So, the political background and nature of the attacks are well understood across the Iraqi government. Adding credibility to this reading were the remarkable statements by the top US commander in Iraq, General Ray Odierno. Not only did Odierno identify the political purpose of the attacks, linking them to the parliamentary elections early next year; not only did he acknowledge that there was “movement of fighters or explosives coming from Syria”; he also stated that over the last year or so, Al-Qaeda and what he termed “some of the Sunni rejectionist groups” had “started to work together [and to] coalesce at the local level,” so that the difference between them was often a question of “semantics.” Al-Qaeda and Baathists are “both involved,” Odierno noted; “they are coordinating at the local level.”

The commander of US Central Command, General David Petraeus, added to Odierno’s remarks in an interview with the Al-Arabiya satellite channel a few days ago. For the first time, Petraeus stated that Saddam Hussein’s former henchman, Izzat Ibrahim al-Duri, was “living freely in Syria.” He also pointed to the campaign that Duri and Muhammad Younis Ahmad, another Baathist figure (and a protégé of the Syrians) who is wanted by Baghdad, were launching under Syrian auspices. “They are now allowed to openly call for the toppling of the government of Iraq,” Petraeus observed.

These powerful statements by Iraqi and US officials ought to force us to reconfigure our entire thinking about so-called “non-state actors” and their behavior in Iraq, as well as on how to approach counterinsurgency there. Clearly, those killing Iraqis are doing so in conjunction with, and under the patronage of, outside states working to shape political outcomes through violence. In other words, this violence is mainly regime-driven.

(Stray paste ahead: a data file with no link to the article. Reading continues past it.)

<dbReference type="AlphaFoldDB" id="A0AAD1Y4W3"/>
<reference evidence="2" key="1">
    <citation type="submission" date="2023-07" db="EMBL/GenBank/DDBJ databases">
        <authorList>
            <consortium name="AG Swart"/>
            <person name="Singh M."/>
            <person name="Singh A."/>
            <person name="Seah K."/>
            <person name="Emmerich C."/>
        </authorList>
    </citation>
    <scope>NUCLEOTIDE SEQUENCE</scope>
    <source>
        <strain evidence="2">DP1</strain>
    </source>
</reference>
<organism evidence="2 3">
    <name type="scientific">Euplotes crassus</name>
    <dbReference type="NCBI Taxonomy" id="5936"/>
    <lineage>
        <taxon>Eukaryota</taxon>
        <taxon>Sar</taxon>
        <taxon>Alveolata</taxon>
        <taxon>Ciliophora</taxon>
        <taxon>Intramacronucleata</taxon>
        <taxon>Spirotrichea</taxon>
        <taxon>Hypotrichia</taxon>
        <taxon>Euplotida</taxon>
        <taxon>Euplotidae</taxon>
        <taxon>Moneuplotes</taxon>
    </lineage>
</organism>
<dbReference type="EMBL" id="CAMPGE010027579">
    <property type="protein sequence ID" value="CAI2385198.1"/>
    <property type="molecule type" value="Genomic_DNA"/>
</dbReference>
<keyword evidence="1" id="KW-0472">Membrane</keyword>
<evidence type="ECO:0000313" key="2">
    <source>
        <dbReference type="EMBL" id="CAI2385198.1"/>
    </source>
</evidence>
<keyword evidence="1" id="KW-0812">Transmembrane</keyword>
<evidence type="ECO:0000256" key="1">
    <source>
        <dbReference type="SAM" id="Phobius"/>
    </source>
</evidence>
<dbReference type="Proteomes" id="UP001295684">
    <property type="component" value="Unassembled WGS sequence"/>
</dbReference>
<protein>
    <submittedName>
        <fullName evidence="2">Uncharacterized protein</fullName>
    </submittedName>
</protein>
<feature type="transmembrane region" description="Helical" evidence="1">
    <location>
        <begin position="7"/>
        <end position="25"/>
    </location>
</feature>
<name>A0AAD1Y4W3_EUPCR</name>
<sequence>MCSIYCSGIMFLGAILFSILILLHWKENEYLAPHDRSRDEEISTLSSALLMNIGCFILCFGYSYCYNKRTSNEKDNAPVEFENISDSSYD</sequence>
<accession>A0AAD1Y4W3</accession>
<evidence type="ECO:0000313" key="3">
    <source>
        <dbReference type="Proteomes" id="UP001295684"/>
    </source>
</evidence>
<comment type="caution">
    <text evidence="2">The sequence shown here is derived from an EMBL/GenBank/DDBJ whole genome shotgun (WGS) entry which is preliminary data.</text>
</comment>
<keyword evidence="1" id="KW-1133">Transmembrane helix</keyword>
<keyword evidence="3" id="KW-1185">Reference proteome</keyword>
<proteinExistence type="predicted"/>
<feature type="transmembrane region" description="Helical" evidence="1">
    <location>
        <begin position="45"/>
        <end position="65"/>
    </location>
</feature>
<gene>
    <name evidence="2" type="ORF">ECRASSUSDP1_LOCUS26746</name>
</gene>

Iraq has become a playing field for regional rivalries, and the Iraqis are the ones today paying the heaviest price. Iran has spent years expanding its powers in Iraq, disapproves of Maliki’s independence, and seeks to cut him down to size. Syria is striving to use its clients to carve out a political role for itself on the Iraqi scene. And Saudi Arabia, eager to contain Iran on its doorsteps in Iraq and Yemen, and fearing the consolidation of a Shia-dominated order in Iraq, has found parallel interests with Syria.

As the United States, through its ongoing withdrawal, creates the perception of a growing vacuum, regional states are stepping in to grab a piece of the Iraqi pie. The lack of public attention paid in the US to the statements quoted earlier, and their implications, affirms how far Iraq has dropped in the American national consciousness. This can only be to the detriment of America’s interests and to those of its Iraqi ally.

Tony Badran is a research fellow with the Center for Terrorism Research at the Foundation for Defense of Democracies.

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December 22nd, 2009, 4:48 pm

 

21. Akbar Palace said:

Intersting Ha’aretz article about another Israeli proposed plan for a border between Israel and Palestine. This one is supposed to be from Olmert’s administration, and apparently, the Palestinians (PA) did not respond…

http://www.haaretz.com/hasen/spages/1135699.html

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December 22nd, 2009, 5:34 pm

 

22. Alex said:

Norman,

That transformation took place already … He used to work at US embassy in Damascus.